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Jan Baran Comments on Potential Consequences of the John Edwards Trial

The New York Times
May 23, 2012

Jan Baran, co-chair of Wiley Rein’s Election Law & Government Ethics Practice, was interviewed by The New York Times to discuss the criminal trial of former presidential candidate John Edwards, who is accused of breaking campaign finance laws in order to hide an extramarital affair.  If convicted on all six felony counts, Mr. Edwards faces up to 30 years in prison and a $1.5 million fine.

The Times reported that “the question of guilt or innocence hinges on a single question: Did the money amount to gifts — as Mr. Edwards contends — or illegal and improperly reported campaign contributions, as the government contends?”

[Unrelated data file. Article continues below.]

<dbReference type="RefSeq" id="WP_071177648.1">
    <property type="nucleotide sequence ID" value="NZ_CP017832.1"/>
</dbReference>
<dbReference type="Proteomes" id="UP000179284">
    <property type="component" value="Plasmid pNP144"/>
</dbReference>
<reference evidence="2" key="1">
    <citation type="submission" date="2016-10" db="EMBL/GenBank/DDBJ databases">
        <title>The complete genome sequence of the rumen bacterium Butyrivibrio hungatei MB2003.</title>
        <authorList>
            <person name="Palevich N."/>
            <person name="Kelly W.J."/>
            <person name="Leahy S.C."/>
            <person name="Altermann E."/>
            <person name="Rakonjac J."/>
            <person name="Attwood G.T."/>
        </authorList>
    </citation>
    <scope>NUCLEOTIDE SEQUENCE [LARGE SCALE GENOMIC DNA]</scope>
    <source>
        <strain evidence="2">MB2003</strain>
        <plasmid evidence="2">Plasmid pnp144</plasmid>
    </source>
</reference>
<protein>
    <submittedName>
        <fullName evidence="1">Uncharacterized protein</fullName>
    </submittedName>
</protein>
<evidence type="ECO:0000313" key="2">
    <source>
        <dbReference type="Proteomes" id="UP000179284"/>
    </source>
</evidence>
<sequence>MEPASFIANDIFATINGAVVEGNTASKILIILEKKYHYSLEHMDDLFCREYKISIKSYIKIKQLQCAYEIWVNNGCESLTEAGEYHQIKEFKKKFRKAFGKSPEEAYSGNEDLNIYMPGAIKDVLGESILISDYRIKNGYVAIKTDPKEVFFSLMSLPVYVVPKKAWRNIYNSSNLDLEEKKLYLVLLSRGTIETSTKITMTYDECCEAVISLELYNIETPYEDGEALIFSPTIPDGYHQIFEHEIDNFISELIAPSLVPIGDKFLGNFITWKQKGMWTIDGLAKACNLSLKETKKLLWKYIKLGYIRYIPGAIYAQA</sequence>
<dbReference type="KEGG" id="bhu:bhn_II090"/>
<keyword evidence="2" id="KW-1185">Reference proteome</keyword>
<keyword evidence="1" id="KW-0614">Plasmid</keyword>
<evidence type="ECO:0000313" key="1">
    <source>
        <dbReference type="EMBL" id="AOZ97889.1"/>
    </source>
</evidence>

Mr. Baran said a criminal conviction could affect the way candidates conduct themselves. “A guilty verdict, assuming it holds up on appeal, would warn candidates to avoid personal gifts while campaigning,” said Mr. Baran.  But Mr. Baran warned that a not guilt verdict could have the unintended consequence of legitimizing personal gifts without limit and without disclosure:  “Your mortgage is personal. Your tuition is personal. Your groceries are personal. You wind up with a candidate beholden to wealthy individuals who otherwise could only give him $2,300 or $2,500 for his campaign.”